Although this invention will be hereinafter described with specific reference to films of polyethylene terephthalate, it should be understood that the invention is applicable to films of other organic thermoplastic polymers which are capable of being molecularly oriented by stretching. Examples of such polymers are polyethylene 1,6- and 1,5-naphthalate, polytetramethylene-1,2-dioxybenzoate, copolymers of ethylene terephthalate and ethylene isophthalate, and polycarbonates, such as from the reaction of bisphenols and phosgene.
It will be seen that such invention improves the b1- refringence properties of plastic film by providing a novel method of stretching in two steps or stages a web of plastic film in spans of different length to produce a film hav ing desirable characteristics or properties capable of meeting untold numbers of use requirements.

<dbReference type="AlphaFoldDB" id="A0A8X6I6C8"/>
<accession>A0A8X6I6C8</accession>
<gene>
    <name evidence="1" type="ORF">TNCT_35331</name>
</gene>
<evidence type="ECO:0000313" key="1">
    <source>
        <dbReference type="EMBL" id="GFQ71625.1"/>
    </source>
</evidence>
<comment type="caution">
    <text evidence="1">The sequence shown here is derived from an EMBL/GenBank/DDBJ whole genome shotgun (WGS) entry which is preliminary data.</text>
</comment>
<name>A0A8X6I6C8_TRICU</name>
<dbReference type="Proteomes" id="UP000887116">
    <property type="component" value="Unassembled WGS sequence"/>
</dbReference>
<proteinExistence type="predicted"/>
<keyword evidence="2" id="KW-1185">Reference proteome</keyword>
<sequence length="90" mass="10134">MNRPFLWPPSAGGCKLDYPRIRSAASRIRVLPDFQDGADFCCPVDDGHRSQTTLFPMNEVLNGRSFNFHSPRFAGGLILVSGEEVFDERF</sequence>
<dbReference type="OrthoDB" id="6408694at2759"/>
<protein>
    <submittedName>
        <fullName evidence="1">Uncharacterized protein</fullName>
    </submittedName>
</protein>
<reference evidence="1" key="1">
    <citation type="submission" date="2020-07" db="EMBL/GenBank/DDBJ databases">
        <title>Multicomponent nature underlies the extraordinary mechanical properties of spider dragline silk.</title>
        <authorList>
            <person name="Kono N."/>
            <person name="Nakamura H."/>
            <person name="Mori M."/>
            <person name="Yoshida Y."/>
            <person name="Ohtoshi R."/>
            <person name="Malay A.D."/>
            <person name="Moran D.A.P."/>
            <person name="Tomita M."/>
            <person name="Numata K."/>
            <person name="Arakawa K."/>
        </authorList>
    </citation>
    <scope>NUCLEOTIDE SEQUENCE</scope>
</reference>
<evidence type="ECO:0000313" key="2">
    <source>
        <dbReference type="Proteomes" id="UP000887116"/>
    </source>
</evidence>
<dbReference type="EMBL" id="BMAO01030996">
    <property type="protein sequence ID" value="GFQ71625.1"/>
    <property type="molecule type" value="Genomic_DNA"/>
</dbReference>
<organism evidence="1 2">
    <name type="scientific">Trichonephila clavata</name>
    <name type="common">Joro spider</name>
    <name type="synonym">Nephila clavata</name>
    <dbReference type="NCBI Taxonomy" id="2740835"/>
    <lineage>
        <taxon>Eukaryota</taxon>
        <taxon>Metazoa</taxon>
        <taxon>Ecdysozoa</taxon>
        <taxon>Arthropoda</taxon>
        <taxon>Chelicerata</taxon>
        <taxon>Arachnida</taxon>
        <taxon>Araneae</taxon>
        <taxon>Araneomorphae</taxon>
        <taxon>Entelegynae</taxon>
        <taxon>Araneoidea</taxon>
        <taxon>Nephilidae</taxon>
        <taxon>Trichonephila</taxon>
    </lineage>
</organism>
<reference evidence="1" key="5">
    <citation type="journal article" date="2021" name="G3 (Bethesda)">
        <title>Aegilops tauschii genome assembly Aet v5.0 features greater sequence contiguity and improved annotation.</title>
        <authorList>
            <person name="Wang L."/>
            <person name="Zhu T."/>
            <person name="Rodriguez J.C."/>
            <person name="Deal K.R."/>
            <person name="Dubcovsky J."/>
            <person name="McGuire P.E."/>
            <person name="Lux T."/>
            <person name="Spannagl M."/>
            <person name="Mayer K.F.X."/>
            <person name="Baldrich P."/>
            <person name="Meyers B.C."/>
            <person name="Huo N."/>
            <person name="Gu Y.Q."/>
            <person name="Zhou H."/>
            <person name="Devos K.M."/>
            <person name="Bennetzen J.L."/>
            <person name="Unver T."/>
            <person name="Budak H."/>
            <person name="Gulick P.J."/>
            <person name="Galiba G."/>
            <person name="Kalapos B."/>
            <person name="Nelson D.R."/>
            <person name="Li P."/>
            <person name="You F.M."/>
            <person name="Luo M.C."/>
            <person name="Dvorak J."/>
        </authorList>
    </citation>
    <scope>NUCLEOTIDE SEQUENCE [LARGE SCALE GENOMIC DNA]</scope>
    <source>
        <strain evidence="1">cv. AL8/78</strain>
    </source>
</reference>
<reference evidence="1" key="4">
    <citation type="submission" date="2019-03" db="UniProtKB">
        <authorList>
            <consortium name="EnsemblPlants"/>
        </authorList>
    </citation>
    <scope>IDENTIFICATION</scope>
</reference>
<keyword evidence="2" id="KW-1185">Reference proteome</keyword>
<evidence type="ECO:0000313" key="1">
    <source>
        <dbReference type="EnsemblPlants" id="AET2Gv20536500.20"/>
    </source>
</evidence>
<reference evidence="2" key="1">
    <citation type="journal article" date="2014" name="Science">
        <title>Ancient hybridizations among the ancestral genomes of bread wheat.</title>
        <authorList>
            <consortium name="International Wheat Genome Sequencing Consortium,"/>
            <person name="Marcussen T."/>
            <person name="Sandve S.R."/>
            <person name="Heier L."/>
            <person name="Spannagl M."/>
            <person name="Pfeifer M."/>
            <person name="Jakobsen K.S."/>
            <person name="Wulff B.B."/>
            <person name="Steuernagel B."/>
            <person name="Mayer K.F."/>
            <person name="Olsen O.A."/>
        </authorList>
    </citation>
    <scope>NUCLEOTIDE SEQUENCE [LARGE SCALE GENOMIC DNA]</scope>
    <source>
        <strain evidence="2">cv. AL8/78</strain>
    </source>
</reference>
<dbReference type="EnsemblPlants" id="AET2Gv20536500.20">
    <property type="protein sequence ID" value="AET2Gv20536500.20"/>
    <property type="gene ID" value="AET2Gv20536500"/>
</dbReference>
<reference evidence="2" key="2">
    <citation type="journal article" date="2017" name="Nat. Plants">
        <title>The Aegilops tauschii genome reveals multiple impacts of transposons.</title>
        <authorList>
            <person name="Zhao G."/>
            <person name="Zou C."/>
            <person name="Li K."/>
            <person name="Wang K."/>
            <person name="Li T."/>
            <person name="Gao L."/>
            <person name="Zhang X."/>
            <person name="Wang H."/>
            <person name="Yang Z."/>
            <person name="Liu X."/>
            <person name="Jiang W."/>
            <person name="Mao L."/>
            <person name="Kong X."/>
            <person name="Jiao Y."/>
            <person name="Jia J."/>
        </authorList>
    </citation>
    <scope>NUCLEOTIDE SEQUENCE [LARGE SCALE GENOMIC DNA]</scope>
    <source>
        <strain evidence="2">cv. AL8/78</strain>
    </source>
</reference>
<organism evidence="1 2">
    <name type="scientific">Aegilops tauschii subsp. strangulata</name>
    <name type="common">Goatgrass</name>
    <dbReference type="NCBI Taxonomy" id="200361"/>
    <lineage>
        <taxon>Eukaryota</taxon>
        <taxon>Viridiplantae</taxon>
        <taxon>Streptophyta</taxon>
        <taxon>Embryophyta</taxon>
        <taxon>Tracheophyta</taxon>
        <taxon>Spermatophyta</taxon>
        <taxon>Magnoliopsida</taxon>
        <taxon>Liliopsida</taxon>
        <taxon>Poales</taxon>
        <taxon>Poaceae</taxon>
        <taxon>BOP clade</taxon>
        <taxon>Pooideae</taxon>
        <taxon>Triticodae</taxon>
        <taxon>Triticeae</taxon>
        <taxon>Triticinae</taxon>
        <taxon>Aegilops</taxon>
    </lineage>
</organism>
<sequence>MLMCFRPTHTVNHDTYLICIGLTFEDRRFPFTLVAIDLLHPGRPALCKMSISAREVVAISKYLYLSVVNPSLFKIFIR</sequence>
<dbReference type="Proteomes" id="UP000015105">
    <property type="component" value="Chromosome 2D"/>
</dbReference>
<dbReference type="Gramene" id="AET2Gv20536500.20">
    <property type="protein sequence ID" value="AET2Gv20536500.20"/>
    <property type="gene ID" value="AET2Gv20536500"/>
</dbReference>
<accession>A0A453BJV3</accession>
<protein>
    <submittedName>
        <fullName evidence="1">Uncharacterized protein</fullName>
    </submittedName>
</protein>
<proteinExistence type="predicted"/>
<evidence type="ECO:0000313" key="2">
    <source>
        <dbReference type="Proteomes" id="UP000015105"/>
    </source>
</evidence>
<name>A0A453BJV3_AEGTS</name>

BRIEF DESCRIPTION OF THE DRAWING FIG. 1 is a diagrammatic view of the film orienting (stretching) apparatus of this invention showing a web of film as it moves around transfer (and heating) rolls, through first and second sets of nip rolls defining a first stretching means, through the second and a third set of nip rolls defining a second stretching means, and around other transfer rolls.
DESCRIPTION OF THE PREFERRED EMBODIMENT This invention is a method of and apparatus for improving the physical properties of polyester film, such as polyethylene terephthalate film, by stretching, to orient it. Such stretched film is useful not only for its optical properties but also for a great variety of applications; i.e., packaging, electrical applications, protective coverings, and the like.